Rafael Nadal’s slow-court reign set to continue in style
Austrian Thiem faces a huge test in first Grand Slam final
Nadal v Thiem
ITV & Eurosport 1, 2pm Sunday
Dominic Thiem is sounding bullish as his French Open final clash against ten-time champion Rafael Nadal approaches, but the Austrian could be blown away by the king of clay at Roland Garros.
Thiem has recorded three victories over Nadal, the latest coming in straight sets at altitude in the Madrid Masters last month.
However, Nadal has won all six sets the pair have contested in the Paris Grand Slam and in April he dropped just two games in the course of defeating the Austrian in the Monte-Carlo Masters.
Thunderstorms are forecast for the French capital but Thiem should be more worried about being struck down by his opponent when they are on Philippe Chatrier court.
In their first meeting in Paris in 2014 Nadal won 6-2 6-2 6-3, while in last year's French Open the Majorcan triumphed 6-3 6-4 6-0. Some observers might choose to ignore their first clash as it was so long ago, but in terms of Slam progression little had changed between the pair when they crossed swords on the clay last year.
Thiem, who will be contesting his first Slam final, upset Nadal 7-5 6-3 at altitude in the Spanish capital this season and did likewise 6-4 6-3 in Rome last year. He also pipped the Pearl of Manacor 6-4 4-6 7-6 in Buenos Aires in 2016.
All of those triumphs came after Nadal's first phase of dominance at Roland Garros and at a time when the Spaniard was either playing himself in for the season (Argentina) or physically vulnerable after making a successful start to the European clay swing (Rome and Madrid).
Nadal, who is bidding to become only the second player in history to win 11 singles titles in one Slam (Margaret Court dominated the Australian Open between 1960-73), was genuinely troubled early on in his quarter-final clash against Diego Schwartzman and, to a lesser extent, in the opening set against semi-final opponent Juan Martin del Potro.
But Thiem, even though he is one of the best in the world on clay, is far from certain to trouble Nadal the way Schwartzman did.
The 24-year-old Austrian has to believe he can cause problems for the greatest clay-court player in the sport's history, but actually executing his game-plan on the big day could prove more problematic.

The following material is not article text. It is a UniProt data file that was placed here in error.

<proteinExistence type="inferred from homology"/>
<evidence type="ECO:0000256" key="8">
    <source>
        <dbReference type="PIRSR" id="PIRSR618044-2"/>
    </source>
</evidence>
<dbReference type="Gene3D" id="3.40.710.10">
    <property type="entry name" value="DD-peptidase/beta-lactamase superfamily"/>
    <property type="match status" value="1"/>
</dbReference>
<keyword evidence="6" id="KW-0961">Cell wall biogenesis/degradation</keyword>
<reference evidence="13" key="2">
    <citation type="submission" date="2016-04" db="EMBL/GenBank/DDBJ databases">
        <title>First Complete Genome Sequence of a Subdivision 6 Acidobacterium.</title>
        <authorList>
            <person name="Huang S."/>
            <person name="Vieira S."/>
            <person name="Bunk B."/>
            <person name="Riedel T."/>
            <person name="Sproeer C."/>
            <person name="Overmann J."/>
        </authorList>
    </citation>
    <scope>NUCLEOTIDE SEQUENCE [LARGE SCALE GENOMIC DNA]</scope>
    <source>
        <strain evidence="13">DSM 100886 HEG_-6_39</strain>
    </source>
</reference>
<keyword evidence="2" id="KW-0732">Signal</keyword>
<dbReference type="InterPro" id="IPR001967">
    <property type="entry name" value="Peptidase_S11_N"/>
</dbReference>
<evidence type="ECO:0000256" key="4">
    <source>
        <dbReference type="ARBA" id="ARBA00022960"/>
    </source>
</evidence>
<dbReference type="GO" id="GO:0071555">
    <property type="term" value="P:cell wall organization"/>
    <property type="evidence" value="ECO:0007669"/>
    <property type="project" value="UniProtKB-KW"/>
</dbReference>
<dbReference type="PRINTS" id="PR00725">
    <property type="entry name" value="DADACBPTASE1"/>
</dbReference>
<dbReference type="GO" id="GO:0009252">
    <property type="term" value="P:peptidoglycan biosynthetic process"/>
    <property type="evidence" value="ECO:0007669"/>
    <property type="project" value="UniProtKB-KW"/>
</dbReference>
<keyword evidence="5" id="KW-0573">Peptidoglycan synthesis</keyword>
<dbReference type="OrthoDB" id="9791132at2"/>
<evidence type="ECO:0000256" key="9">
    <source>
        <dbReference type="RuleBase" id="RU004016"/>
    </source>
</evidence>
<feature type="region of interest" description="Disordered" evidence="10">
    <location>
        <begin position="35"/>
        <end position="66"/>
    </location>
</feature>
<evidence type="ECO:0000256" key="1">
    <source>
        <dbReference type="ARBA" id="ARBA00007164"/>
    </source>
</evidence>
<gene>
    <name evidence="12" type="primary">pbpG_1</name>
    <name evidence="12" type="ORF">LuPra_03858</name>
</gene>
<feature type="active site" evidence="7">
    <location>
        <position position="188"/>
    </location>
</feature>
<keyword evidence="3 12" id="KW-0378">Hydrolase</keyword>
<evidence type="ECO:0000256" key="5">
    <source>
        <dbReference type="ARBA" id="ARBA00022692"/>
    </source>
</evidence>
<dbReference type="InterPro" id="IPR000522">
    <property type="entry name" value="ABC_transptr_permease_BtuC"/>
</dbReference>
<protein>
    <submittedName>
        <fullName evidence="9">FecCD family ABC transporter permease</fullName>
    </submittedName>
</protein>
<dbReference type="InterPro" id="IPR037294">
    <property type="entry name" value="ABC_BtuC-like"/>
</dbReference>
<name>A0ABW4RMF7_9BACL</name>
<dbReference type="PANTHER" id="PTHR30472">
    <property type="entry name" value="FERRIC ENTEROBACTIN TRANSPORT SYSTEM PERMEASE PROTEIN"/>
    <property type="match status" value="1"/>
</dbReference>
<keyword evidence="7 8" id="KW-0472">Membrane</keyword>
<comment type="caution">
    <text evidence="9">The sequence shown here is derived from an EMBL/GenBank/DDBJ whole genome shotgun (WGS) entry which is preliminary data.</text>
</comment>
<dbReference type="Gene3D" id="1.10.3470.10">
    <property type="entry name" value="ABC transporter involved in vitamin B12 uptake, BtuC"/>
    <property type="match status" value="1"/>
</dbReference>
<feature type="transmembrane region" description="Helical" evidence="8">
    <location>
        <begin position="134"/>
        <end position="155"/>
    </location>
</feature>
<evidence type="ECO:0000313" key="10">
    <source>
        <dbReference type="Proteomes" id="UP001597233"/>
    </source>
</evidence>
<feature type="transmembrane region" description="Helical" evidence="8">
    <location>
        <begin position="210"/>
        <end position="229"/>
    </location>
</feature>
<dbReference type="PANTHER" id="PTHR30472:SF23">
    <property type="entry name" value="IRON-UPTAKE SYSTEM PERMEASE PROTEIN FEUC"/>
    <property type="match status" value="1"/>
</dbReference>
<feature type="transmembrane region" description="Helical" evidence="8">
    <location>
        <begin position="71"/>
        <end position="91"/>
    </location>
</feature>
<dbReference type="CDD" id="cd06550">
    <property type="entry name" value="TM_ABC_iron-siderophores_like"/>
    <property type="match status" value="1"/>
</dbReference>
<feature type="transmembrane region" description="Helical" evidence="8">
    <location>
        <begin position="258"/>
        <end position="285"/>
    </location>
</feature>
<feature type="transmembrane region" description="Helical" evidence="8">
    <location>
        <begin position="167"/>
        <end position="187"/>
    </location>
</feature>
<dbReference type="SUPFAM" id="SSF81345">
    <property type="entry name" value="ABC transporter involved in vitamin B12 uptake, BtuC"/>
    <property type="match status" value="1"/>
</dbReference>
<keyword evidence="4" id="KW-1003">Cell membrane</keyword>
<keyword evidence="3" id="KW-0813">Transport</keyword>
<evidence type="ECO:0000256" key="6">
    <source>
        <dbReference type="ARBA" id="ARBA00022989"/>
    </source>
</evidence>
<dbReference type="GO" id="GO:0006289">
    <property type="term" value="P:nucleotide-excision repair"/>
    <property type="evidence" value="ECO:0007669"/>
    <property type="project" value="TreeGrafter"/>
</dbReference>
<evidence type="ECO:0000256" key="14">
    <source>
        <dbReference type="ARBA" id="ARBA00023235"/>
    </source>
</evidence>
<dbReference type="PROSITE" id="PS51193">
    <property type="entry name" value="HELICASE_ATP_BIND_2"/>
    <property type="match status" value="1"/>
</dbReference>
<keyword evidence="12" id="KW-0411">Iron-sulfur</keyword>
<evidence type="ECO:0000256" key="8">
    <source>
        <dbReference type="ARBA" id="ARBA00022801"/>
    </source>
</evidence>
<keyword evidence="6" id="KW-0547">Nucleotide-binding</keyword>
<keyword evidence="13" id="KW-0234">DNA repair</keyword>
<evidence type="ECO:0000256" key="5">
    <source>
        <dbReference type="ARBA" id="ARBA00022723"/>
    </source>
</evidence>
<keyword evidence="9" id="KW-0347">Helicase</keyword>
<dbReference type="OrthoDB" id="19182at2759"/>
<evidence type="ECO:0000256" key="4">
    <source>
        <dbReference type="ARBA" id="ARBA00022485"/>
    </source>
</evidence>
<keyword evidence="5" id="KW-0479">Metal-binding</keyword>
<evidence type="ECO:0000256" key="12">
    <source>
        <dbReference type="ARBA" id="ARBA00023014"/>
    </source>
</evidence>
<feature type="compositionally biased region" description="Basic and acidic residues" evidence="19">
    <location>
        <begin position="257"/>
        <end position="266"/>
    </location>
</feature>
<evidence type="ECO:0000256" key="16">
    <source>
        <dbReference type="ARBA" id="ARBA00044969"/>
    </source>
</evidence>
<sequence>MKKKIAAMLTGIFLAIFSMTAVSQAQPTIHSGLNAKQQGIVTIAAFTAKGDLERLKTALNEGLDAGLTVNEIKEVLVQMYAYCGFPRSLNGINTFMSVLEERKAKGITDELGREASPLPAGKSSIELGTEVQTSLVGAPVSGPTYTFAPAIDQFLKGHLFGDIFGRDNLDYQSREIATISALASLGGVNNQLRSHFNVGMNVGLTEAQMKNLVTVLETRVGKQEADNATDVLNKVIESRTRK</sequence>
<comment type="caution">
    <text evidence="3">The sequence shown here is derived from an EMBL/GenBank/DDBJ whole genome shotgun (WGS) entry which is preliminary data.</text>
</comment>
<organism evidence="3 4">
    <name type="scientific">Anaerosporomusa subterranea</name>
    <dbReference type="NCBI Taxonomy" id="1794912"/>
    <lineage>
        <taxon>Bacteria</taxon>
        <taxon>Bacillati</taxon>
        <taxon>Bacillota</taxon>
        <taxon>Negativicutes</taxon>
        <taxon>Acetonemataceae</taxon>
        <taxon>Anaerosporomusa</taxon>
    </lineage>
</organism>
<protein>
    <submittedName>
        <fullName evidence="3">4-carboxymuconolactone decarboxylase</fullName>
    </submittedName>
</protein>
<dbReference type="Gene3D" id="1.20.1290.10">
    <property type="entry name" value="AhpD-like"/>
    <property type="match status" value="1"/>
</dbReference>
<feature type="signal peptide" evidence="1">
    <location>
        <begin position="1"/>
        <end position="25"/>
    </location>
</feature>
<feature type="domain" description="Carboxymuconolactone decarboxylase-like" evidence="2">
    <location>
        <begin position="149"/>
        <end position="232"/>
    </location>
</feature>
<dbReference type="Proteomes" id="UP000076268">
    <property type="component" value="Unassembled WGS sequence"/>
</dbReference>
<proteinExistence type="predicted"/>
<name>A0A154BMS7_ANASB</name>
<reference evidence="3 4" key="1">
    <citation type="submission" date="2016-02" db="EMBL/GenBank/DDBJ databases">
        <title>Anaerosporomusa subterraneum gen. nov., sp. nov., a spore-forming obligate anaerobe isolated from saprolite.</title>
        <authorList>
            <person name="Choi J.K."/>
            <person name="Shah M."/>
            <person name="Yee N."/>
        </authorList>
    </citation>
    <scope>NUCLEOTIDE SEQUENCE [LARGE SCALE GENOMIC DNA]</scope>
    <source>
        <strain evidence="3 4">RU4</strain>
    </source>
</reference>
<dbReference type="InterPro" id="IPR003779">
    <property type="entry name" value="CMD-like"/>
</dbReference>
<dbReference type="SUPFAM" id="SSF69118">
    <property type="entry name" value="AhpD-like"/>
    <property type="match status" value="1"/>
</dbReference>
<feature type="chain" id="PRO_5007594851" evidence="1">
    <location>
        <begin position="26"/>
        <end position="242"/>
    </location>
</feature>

Thiem, the first Austrian man to reach a Slam final since Thomas Muster won at Roland Garros in 1995, was fortunate to come through against semi-final upstart Marco Cecchinato in straight sets. Had the Sicilian world number 72 converted one of three points to win the second set, we may have been looking at a different final line-up.
There are obviously slight concerns that winning the French Open is now tougher for Nadal, 32, than it would have been in his mid-twenties. But if anything it may be Thiem who feels the pace on the third Sunday of the tournament after a testing last-four outing and a trio of earlier-round four-set triumphs over Stefanos Tsitsipas, Matteo Berrettini and Kei Nishikori.
Nadal, a straight-sets winner of both of his final clashes with Thiem, in Madrid and Barcelona last season, has lost only twice on the Paris clay – to Robin Soderling in 2009 and Novak Djokovic in 2015.
Nadal, who is hoping to become the first player to nail 11 titles at three different tour-level tournaments, did it in style in the first two finals of the trilogy in Monte Carlo and Barcelona. And considering his best-of-five-set record on clay stands at 110 wins in 112 outings – 85 out of 87 at Roland Garros – the final part in Paris may well follow suit.
Punters can back the top seed at 6-5 to claim his 17th Slam crown in straight sets, while Thiem is 11-8 to win at least a set against the great man.
However, preference is for backing the favourite, who has won 16 of the 23 Slam singles finals he has contested in his stellar career, to make light of conceding a start of 5.5 games to his opponent on the handicap.
R Nadal -5.5 games
1pt 8-11 BoyleSports, Coral, Ladbrokes
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